Friday, August 5, 2011

11 Facts You Didn't Know About Reds Franchise

1) Originally named the "Red Stockings" upon their founding in 1882, the franchise was part of the American Association from 1882-89 before joining the National League in 1890.  The AA was eventually dissolved shortly thereafter in 1891.
2) Charles Comiskey, a Baseball HOF inductee (1939), a key founder of the American League and former owner of the Chicago White Sox in which Comiskey Park (1910-1991) was named after him, served as a player/manager for the Reds during the 1892-94 seasons compiling a 202-206 record.
3) Three Baseball HOF's (inducted as players) have also served as Reds managers in the franchise's history.  Bid McPhee acted as manager from 1901-02 (79-124), Christy Matthewson from 1916-19 (164-176), and Roger Hornsby from 1952-53 (91-106).  All three had losing managerial records for the team.  
4) After the franchise went bankrupt in 1931, the Crosley family (who had helped start WLW radio) bought the club in 1933.  The Reds' home at the time, Redland Field, was renamed to Crosley Field during 1934 in their honor.
5) The first Major League Baseball night game occurred on May 24th, 1935 at Crosley Field as Cincinnati beat Philadelphia 2-1.
6) Former Reds' lefty Johnny Vander Meer still remains the only pitcher to ever throw two consecutive no-hitters after accomplishing the remarkable feat in 1938.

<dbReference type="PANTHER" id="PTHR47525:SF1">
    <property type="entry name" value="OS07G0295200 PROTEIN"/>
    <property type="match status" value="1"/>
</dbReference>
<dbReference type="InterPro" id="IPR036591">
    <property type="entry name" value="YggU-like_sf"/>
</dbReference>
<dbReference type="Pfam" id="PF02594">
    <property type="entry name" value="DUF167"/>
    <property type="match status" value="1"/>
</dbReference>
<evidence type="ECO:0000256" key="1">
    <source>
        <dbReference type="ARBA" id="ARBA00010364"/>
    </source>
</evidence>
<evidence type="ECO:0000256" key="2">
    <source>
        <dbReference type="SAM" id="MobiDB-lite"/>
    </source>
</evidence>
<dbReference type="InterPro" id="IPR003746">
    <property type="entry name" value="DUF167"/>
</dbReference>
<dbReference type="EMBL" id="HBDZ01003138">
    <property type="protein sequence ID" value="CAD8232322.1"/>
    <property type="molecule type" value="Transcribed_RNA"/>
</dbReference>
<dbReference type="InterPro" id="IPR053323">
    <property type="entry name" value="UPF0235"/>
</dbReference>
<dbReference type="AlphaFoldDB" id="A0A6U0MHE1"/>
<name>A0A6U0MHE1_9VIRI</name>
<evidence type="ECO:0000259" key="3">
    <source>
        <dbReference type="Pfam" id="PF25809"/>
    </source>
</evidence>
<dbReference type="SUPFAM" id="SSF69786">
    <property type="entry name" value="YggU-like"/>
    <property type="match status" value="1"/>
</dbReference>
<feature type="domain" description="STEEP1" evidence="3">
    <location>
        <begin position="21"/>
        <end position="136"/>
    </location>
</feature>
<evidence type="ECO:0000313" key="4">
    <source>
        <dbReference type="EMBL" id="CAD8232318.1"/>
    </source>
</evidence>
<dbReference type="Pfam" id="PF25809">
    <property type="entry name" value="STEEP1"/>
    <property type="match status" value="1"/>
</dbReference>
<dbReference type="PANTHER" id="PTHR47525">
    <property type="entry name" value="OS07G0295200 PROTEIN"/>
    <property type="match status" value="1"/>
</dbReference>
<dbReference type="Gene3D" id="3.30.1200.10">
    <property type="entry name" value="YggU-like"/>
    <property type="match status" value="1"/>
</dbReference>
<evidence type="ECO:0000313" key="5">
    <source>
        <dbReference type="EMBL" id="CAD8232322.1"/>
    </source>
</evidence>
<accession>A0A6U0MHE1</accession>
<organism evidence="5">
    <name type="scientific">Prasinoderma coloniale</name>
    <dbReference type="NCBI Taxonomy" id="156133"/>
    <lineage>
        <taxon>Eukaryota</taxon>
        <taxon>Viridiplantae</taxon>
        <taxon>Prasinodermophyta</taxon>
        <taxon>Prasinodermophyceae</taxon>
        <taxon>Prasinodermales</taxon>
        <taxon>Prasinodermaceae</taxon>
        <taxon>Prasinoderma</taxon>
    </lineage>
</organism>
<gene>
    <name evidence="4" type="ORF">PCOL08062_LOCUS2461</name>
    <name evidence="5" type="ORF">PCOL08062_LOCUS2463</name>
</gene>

7) At 15 years and 316 days old, Cincinnati native Joe Nuxhall became the youngest person ever to play in a big league game (June 10th, 1944) -- a record that he still holds today.
8) To date, the Reds have accumulated the 6th most wins of any team in MLB history -- sporting an overall mark of 9969-9676.
9) The organization has never had a Cy Young Award Winner since the award's inception back in 1956.
10) Throughout the team's 130-year history, it has suffered only one season in which the club lost 100 or more games (1982).  Conversely, the franchise has exceeded 100 or more wins in four different seasons (1940, '70, '75, '76).
11) Beginning in the 1960's the organization implemented a strict rule barring facial hair of any kind.  That policy was ceased in 1999 when the team acquired slugger Greg Vaughn -- who was reluctant to shave his goatee.   

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